What’s the Matter With Iowa? Dark News From Red-State America
Posted on Mar 18, 2017
By Paul Street
Turning to women’s rights, the Iowa Senate recently passed Senate File 2. This measure would block public funding to Planned Parenthood and other abortion providers. Most abortions would be outlawed 20 weeks after fertilization under Iowa Senate File 53, which has cleared a Senate committee. (Editor’s note: You can see the disposition of all of the bills in the Iowa Legislature here.)
Iowa House Study Bill 133 would rewrite Iowa’s weapons laws to include “stand your ground” provisions. It also would allow children to use handguns and ease some permitting processes. An amended version has cleared the House Judiciary Committee.
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Iowa House Study Bill 93 and Senate Study Bill 1163 would implement new voter identification requirements—a measure designed to suppress the Democratic-leaning votes of minorities and college and university students.
Dismantling a Blue Water Utility
Iowa House File 484 and Senate Study Bill 1146 would dismantle the longstanding Des Moines Water Works (DmWW)—a metropolitan water utility under the control of a board appointed by Des Moines’ mayor. The measure is red-state retaliation against the blue-city water board for filing a federal lawsuit against four rural northwest Iowa counties that have permitted toxic nitrate farm runoff to pollute water used by the Des Moines region. The lawsuit antagonized Republican-leaning agriculture interests, which spend a lot on elections and lobbying.
As a result of this big ag activism, The Des Moines Register noted four years ago, “Iowa counties that have zoning laws regulating the placement of factories and homes are forbidden by state law from regulating the sites of animal confinements. Farmers are asked only to voluntarily comply with conservation programs designed to reduce nitrates in rivers, lakes and ultimately the Gulf of Mexico.” The lawsuit would be dropped under the new Republican-sponsored legislation.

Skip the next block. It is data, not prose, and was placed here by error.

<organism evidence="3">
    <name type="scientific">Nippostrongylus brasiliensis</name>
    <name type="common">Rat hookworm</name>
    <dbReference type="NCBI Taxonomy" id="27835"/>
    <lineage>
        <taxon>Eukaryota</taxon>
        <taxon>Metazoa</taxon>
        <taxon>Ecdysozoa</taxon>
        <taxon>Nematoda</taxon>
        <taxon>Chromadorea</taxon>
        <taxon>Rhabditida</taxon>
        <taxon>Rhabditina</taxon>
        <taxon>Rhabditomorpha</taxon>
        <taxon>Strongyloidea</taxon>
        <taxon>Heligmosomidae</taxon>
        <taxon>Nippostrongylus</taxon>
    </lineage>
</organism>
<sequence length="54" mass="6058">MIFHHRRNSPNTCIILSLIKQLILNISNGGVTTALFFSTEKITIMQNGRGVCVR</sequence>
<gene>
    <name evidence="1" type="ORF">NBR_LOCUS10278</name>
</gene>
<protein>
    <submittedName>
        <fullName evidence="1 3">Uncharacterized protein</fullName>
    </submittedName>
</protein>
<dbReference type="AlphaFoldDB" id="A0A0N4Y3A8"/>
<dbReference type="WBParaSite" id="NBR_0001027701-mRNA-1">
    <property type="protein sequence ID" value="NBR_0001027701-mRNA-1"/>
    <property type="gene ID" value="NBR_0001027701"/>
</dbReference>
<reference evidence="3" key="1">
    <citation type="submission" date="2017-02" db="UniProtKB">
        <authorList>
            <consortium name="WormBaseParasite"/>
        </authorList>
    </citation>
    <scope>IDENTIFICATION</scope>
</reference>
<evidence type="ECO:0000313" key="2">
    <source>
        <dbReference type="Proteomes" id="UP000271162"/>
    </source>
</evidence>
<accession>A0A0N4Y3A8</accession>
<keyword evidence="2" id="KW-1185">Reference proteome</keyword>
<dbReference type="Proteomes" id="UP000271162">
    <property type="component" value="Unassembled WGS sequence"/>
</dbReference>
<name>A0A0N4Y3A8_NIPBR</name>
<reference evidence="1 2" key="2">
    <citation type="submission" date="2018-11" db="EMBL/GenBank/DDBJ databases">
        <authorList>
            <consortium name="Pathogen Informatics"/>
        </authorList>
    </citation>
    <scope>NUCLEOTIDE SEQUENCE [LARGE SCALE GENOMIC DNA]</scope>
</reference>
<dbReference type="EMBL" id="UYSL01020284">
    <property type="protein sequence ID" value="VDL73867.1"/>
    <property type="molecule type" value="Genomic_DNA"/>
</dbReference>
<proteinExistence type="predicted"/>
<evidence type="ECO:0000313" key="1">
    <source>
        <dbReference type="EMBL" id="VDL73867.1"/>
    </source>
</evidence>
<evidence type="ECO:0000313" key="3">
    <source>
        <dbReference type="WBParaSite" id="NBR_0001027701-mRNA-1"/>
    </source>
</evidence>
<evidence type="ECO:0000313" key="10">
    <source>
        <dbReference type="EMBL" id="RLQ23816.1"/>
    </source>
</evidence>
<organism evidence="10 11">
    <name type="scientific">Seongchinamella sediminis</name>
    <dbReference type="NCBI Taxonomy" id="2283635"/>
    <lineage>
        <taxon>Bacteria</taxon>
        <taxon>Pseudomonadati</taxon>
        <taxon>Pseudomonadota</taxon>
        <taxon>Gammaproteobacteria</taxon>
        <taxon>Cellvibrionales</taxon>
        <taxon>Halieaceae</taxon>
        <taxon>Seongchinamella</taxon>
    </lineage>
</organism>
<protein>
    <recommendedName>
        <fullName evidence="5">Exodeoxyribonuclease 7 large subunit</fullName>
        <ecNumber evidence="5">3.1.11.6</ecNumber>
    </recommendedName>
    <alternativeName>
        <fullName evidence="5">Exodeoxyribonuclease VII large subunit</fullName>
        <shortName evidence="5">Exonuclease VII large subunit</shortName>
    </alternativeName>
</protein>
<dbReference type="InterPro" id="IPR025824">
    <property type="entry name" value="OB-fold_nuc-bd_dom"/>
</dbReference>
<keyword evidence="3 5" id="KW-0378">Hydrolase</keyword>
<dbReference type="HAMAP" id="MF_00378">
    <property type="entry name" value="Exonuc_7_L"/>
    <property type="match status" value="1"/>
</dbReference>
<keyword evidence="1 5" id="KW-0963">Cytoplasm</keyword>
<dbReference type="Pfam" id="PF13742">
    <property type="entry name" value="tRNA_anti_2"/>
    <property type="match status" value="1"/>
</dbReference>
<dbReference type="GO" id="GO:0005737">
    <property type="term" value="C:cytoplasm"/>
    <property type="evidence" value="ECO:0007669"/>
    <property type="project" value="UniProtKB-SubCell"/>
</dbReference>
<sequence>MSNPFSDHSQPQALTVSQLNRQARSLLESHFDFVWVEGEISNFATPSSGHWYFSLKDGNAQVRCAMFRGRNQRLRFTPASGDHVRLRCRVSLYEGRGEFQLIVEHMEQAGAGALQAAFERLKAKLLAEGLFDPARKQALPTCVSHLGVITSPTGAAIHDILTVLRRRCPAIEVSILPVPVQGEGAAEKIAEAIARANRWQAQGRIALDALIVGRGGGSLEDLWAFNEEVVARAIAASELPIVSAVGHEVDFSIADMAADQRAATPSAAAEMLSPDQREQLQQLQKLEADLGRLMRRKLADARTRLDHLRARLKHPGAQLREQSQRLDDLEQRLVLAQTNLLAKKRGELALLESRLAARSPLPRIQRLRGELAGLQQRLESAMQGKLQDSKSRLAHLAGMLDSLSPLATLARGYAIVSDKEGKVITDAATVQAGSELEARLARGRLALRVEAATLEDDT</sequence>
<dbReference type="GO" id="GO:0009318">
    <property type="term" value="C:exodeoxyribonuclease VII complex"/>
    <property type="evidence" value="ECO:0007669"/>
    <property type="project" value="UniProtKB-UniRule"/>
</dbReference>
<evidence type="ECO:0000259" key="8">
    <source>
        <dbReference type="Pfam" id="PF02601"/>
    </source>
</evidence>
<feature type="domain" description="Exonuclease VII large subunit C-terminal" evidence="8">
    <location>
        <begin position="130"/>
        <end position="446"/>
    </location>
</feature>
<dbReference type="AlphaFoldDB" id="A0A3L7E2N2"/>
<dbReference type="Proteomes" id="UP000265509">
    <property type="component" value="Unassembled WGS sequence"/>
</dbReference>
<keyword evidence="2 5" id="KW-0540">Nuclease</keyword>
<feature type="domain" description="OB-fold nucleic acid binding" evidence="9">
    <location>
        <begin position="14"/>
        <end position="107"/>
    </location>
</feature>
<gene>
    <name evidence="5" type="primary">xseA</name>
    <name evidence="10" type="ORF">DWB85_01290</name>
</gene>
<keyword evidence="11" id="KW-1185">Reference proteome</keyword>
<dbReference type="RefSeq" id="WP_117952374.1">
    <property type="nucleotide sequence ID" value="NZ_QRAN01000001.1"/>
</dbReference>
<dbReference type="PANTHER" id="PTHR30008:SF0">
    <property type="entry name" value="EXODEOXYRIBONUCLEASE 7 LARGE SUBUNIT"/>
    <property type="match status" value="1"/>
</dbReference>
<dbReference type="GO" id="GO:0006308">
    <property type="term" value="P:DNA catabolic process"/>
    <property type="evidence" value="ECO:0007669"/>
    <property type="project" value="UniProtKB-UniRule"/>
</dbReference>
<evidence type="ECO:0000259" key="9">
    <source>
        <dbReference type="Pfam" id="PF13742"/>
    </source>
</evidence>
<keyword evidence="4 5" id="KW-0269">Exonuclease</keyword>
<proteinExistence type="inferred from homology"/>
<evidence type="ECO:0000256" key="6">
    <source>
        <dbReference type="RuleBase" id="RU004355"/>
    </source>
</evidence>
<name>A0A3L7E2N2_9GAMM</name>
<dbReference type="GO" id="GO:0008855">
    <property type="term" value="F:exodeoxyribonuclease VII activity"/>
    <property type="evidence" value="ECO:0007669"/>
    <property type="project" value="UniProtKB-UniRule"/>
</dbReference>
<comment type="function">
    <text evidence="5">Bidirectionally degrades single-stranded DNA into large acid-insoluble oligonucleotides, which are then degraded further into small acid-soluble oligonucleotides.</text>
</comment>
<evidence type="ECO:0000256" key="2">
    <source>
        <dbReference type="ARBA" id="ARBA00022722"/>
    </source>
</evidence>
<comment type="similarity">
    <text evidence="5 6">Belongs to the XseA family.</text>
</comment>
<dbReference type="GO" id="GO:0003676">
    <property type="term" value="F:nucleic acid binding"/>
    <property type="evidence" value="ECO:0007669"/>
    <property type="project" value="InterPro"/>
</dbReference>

An Ecocidal “Public Utility”
Speaking of water, last year, Iowa’s governor-appointed Iowa Utilities Board approved the construction of the ecocidal Dakota Access pipeline across 18 Iowa counties on grounds that the project was a “public utility” serving the people of Iowa. It is no such thing. The Dakota pipeline will carry fracked oil from North Dakota to Illinois for the profit of drillers and the pipeline’s corporate builder, Energy Transfer Partners. It carries no discernible benefits for Iowa while it helps big carbon cook the planet past its climatological tipping point and threatens numerous rivers, streams and fields across the state.
This alone might be grounds for caring consumers, businesses, investors and convention- and event-planners to think seriously about boycotting the state of Iowa. If we don’t take dramatic action to get off fossil fuels and avert the global-warming specter of environmental catastrophe in the next 10 years or so, nothing else that liberals and progressive care about—livable wages, gun laws, immigrant and abortion rights, union bargaining power, universal health insurance, rights of free assembly—will matter all that much.
Iowa Republican legislators have joined their counterparts in at least 15 other Republican-controlled states in advancing measures to discourage and criminalize popular protest actions. A state Senate bill, filed after 100 anti-Trump protesters (including this writer) closed Interstate Highway 80 near Iowa City, would make blocking high-speed roads a felony punishable by up to five years in prison and $7,500 in fines.
But it may be unfair to single out Iowa. Many, if not most, U.S. states are boycott-worthy in this dark right-wing moment. Policy developments at the national level are all too often overshadowed by mainstream media’s obsession with the rolling “This Week in Trump” spectacle. But the great Trump matador’s cape of distraction can be even more deadly at the state level, where big money may speak louder than it does in Washington—and where many policies that matter to ordinary citizens and workers are made.
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